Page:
Sex in Three Cities

Our Sex in Three Cities Public Lecture Series takes place each year in London, Edinburgh and Nottingham.

BOOKING IS NOW OPEN FOR SEX IN THREE CITIES 2017

The SRF is delighted to confirm that Professor Richard Sharpe (MRC Centre for Reproductive Health, The Queen’s Medical Research Institute, University of Edinburgh) will present ‘ Programmed for Sex’ in London, Edinburgh and Nottingham in February 2017.

LONDON: Camden Campus, Royal Veterinary College, London: 9 February, 17.00 hrs
EDINBURGH: The Roslin Institute, University of Edinburgh: 22 February, 16.00 hrs
NOTTINGHAMSchool of Veterinary Medicine and Science, Sutton Bonington Campus, University of Nottingham: 23 February, 18.30 hrs

Please click on the relevant venue for directions and travel information.

How do I book my place?

Lectures are free to attend and open to all but due to their popularity pre-booking is recommended.

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You will receive an email confirmation of your booking and a couple of weeks prior to the lectures will receive full final details including maps and directions.

About our Speaker

Richard Sharpe is based in the MRC/University Centre for Reproductive Health in Edinburgh where he has led a research programme on developmental disorders of (mainly male) reproductive health for many years; he is currently in the throes of retiring from this role. He is an Honorary Professor in Edinburgh University’s College of Medicine & Veterinary Medicine and a Fellow of the Royal Society of Edinburgh. Read more……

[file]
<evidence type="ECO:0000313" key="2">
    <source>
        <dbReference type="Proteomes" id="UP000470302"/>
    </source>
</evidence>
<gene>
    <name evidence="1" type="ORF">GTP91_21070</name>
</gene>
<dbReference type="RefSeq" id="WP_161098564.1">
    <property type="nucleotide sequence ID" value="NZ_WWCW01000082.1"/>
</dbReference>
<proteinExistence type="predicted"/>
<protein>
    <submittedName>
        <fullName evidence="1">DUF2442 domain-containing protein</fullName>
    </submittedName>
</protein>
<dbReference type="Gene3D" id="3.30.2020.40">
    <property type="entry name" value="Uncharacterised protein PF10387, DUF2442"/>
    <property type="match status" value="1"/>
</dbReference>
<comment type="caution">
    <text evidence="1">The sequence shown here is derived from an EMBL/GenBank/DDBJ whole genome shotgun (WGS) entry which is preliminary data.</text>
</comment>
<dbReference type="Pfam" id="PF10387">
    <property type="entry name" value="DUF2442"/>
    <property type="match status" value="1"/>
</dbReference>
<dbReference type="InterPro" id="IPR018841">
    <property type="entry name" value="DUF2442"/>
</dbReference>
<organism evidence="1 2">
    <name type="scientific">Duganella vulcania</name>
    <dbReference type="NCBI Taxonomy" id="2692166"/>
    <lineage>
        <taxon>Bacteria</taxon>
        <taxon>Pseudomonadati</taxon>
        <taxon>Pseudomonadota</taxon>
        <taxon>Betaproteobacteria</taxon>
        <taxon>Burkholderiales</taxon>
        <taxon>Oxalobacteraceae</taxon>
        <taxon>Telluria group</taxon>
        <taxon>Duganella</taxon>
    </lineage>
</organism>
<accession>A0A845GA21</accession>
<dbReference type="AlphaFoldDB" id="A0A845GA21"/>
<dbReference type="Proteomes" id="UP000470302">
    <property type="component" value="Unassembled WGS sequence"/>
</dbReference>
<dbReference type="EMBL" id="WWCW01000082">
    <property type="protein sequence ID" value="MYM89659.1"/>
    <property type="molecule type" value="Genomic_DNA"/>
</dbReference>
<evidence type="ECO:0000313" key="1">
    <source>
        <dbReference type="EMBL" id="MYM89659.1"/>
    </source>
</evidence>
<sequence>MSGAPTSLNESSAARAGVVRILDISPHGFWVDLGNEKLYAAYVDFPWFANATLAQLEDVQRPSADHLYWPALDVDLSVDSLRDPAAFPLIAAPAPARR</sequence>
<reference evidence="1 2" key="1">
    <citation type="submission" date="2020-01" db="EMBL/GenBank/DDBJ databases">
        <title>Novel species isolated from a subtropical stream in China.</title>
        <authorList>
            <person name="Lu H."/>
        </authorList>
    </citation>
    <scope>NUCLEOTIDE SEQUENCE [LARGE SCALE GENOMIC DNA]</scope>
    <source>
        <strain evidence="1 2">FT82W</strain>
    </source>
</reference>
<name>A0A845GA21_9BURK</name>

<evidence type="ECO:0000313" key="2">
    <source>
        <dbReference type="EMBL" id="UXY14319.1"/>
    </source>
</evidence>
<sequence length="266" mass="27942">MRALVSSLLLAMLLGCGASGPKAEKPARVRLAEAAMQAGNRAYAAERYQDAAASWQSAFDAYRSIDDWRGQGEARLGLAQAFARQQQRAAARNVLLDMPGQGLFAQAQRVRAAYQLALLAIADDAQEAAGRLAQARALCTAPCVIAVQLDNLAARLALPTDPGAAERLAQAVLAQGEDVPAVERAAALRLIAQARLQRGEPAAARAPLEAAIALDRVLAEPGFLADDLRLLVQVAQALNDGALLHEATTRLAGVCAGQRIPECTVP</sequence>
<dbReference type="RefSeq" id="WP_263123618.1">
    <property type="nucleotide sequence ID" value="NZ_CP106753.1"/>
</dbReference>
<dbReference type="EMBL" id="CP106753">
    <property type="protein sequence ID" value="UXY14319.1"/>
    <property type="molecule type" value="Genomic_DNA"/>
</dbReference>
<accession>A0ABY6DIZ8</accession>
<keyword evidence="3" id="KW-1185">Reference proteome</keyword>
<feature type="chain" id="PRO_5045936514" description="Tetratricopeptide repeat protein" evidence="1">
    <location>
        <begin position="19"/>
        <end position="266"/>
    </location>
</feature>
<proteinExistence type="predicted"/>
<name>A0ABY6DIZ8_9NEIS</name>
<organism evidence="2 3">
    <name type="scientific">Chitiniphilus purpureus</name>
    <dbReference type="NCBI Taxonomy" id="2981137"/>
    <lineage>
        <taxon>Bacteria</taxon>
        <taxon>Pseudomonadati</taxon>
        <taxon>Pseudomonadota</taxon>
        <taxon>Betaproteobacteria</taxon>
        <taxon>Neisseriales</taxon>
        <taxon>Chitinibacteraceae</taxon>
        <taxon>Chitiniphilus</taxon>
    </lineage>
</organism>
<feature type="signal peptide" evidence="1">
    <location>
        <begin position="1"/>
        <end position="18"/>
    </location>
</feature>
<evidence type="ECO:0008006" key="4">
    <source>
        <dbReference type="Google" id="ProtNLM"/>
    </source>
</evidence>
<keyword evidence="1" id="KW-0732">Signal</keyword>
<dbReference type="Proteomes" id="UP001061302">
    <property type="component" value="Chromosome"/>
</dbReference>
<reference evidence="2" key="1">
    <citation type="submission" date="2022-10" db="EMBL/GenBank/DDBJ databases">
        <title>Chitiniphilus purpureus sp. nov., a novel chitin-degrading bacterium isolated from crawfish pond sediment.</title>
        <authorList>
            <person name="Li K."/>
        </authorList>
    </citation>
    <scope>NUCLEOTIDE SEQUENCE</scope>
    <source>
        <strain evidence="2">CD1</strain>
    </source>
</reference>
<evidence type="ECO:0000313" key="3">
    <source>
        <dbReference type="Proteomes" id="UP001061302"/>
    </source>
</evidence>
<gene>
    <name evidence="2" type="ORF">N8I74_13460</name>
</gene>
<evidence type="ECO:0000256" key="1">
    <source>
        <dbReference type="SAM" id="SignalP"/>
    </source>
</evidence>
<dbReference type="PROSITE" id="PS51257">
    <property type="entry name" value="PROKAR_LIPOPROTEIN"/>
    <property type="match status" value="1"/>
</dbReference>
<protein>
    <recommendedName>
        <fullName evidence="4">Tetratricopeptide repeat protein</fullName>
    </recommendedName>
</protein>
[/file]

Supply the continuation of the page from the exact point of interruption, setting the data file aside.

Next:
A Synopsis – Programmed for Sex

‘The reason that each of us exists is to reproduce. Our bodies are simply vehicles via which our germ cell DNA can be passed on to the next generation and thus remain ‘immortal’. As a consequence, every aspect of our body (its physiology and even its shape), mind and behaviour are fashioned for this one purpose. This ‘programming for sex’ is amongst the earliest events to occur in fetal life, and gives rise to the greatest pleasures and distresses of our adult lives and dictates our behaviour, especially in males. Faults in this programming appear to underlie the commonest human male reproductive disorders. Most animals are seasonal reproducers, and use environmental cues (eg daylength) to optimally time reproduction – this alters appetite and metabolism as well as sexual behaviour. More recently, evidence has emerged to suggest that environmental cues (mainly dietary) may be used to (epigenetically) adapt the next 1 or 2 generations to their perceived environment (?via germ cells) – nature’s fetal programming. If this thinking is correct and applies to humans, it could be that the unprecedented ‘over-nutritional’ changes to our modern diet/lifestyle are distorting Nature’s plan so as to result (inadvertently) in inhibitory changes to reproduction in the present and next generation’. Read synopsis in full…..

What did people think of the 2016 Sex in Three Cities Lecture Series?

‘Thoroughly enjoyed the evening – Graeme Martin delivered an interesting presentation; it was engaging, concise, direct and humorous’

‘A brilliant speaker who was engaging and pitched the presentation correctly’

‘It was outstanding. The presentation was really interesting and beautifully presented……there was a real vibrancy in the question and answer session after the lecture – always a good sign that the audience have been engaged with the presentation’

Click here to view details of past SRF Sex in Three Cities Lectures including a video of the 2016 lecture given by Professor Graeme Martin.